Once there’s a vaccination we’ll likely have to demonstrate that we’ve taken it in order to be accepted for entry in many countries. However merely showing that you’ve had the virus and therefore qualify for an ‘immunity passport’ Delta CEO Ed Bastian gave a nod to in his airline’s earnings call aren’t going to work.
You shouldn’t go out of your way to get infected so you can travel when you recover because having had the virus isn’t likely to make it easier to travel.
- While it’s presumed that those who have had the disease will retain some immunity, this isn’t yet proven definitively, something WHO just reminded us of.
— World Health Organization (WHO) (@WHO) April 25, 2020
- If there’s immunity what level of viral infection is necessary to achieve and sustain it? Will all asymptomatic cases have it?
- What level of antibodies do we need to show in testing to demonstrate immunity? We have no idea.
- If there’s immunity how long does it last, so how long should this passport be valid for?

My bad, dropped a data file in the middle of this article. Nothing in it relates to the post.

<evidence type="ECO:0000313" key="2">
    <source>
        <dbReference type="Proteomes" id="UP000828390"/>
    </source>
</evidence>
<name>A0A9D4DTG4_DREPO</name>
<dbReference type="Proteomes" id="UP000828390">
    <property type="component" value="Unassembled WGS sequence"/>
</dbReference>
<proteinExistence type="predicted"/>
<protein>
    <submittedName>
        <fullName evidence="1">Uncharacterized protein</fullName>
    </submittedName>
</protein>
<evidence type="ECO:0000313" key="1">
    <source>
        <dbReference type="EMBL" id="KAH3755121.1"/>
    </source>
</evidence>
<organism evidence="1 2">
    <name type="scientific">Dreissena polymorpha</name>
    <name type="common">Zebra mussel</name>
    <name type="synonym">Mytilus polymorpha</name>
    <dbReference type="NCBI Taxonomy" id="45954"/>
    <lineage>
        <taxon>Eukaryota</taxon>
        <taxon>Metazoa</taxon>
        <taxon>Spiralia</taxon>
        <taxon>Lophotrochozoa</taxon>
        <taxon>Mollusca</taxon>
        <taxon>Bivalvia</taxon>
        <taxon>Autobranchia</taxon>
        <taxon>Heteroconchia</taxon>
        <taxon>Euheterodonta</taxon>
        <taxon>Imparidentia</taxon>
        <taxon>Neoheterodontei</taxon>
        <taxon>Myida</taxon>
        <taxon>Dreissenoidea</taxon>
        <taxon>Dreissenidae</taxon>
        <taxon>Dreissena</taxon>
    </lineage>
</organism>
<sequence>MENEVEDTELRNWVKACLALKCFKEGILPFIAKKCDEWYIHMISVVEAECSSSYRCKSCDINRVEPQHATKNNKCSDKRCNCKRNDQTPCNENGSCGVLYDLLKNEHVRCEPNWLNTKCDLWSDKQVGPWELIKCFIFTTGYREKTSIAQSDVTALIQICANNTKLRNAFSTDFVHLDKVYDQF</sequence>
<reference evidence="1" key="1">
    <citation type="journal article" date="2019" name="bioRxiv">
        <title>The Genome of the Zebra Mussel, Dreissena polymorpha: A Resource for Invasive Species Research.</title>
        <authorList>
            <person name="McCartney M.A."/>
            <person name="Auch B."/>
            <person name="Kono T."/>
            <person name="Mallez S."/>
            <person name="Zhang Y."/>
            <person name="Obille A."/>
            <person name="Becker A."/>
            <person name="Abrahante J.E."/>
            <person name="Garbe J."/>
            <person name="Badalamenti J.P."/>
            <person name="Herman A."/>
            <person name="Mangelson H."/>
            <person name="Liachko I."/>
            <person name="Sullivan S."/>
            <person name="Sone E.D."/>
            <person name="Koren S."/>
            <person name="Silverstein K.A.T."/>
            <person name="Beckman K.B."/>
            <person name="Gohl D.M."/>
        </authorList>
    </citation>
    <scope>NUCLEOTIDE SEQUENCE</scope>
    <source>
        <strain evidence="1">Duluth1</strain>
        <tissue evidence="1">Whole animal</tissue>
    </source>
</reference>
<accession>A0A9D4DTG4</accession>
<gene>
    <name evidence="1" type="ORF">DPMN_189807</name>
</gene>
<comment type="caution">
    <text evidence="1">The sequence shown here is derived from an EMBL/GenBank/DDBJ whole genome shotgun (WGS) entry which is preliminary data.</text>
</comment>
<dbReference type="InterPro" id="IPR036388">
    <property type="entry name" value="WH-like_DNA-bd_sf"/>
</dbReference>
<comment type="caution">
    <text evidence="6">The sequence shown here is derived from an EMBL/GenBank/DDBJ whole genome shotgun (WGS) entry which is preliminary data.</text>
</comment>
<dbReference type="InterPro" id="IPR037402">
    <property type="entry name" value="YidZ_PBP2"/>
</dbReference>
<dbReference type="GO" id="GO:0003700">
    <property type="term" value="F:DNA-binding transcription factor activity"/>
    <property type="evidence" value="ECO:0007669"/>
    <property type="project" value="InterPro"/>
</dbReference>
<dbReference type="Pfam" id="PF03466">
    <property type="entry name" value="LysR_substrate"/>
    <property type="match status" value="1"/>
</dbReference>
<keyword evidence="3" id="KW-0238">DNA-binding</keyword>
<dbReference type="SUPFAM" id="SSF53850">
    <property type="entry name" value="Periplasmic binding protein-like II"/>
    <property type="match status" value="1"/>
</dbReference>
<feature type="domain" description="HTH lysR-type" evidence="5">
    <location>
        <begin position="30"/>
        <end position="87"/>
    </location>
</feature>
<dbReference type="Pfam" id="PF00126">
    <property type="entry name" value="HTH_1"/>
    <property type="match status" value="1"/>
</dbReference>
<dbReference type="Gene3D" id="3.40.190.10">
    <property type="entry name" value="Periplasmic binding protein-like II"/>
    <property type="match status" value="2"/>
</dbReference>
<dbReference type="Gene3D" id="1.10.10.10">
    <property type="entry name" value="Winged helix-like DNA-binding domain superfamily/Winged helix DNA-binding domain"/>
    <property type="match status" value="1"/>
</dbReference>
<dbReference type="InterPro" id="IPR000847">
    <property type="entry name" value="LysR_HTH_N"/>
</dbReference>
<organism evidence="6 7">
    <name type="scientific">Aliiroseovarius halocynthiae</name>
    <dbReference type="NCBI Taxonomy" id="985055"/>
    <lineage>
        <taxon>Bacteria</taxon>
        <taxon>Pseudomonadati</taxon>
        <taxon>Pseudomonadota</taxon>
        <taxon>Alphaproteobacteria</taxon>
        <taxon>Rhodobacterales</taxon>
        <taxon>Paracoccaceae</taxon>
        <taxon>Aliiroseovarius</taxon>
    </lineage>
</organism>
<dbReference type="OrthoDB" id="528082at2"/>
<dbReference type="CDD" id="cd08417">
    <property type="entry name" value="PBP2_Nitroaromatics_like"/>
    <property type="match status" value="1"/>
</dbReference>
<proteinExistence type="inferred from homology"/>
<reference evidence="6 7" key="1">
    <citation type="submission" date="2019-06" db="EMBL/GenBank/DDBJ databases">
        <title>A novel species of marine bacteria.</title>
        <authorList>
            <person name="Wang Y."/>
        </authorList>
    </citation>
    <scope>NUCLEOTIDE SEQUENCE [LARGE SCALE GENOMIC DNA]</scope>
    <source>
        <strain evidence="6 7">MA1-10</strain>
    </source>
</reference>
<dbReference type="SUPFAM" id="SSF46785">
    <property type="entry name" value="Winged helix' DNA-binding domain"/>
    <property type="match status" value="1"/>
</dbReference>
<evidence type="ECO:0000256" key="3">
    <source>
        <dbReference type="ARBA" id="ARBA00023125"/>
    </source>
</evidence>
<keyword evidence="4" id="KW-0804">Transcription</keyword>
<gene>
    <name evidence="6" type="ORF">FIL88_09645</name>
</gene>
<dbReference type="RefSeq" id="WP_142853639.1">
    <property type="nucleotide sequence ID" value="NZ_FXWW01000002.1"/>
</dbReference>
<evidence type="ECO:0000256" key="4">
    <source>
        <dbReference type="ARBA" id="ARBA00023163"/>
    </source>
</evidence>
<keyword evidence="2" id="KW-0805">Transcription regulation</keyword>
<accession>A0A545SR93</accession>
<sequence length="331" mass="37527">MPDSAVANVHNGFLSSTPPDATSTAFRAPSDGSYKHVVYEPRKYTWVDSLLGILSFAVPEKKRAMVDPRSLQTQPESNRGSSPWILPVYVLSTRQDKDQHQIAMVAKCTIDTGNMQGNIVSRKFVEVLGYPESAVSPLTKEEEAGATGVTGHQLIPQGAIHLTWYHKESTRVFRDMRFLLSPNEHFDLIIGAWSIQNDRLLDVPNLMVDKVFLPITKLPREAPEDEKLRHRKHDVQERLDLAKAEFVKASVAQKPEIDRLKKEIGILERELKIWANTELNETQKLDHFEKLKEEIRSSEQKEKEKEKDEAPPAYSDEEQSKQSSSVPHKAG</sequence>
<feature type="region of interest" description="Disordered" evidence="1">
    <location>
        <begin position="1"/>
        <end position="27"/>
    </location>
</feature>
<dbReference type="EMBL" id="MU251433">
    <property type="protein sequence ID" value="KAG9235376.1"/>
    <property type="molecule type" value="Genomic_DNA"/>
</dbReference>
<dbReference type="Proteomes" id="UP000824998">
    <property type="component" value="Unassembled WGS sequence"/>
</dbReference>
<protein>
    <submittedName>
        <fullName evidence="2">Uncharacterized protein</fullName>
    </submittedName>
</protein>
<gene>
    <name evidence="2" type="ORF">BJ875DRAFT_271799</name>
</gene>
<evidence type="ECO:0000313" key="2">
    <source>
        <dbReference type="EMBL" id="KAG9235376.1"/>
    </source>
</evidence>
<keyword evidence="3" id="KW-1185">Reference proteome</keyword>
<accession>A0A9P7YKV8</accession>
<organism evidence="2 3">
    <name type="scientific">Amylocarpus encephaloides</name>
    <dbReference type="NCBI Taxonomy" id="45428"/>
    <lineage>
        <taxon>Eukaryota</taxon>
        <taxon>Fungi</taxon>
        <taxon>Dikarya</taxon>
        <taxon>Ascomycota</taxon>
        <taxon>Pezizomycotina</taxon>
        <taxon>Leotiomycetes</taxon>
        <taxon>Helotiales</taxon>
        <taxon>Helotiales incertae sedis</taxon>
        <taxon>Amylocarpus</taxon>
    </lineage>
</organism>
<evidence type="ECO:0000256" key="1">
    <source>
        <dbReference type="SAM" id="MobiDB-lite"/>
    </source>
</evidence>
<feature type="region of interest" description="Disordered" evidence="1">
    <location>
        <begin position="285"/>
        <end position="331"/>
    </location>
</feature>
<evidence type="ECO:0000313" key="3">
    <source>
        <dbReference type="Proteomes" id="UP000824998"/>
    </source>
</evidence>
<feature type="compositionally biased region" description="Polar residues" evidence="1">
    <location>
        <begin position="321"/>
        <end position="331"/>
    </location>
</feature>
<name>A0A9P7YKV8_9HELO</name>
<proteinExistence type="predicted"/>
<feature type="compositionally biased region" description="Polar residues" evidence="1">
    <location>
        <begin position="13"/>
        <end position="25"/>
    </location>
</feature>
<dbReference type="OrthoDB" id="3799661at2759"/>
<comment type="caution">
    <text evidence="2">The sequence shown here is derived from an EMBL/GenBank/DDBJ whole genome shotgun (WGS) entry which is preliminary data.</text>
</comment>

- There are cases where people test negative for the virus but it’s not actually gone, or symptoms have been gone for over a month yet keep testing positive for the virus, what are the qualifications to get a passport exactly?
- There’s some indications of multiple strains of the virus, even if we demonstrate there’s some immunity and have a sense of how long it lasts (and what level of antibodies are necessary to achieve it) does that immunity apply across various strains and mutations?
You won’t be able to get an immunity passport any time soon. Temperature checks won’t get us traveling soon, because of asymptomatic spread. And even testing prior to boarding a flight may not do it because of the high rate of false negatives from tests – everyone may test negative for the virus, but some number of people would still enter a country carrying it.
To get back to traveling we need health care capacity and personal protective equipment to grow to handle infections, we need systems in place to identify and isolate people with the virus and quarantine their contacts, and we need better treatments to improve patient outcomes and reduce the length of hospital stays.
We do not need a vaccine to travel again. Widespread availability of a vaccine is probably two years away even if it’s developed in a year, since it has to be manufactured and distributed at massive scale. However a gimmick like an immunity passport, given our limited knowledge of the virus right now, isn’t likely to get us back in the sky.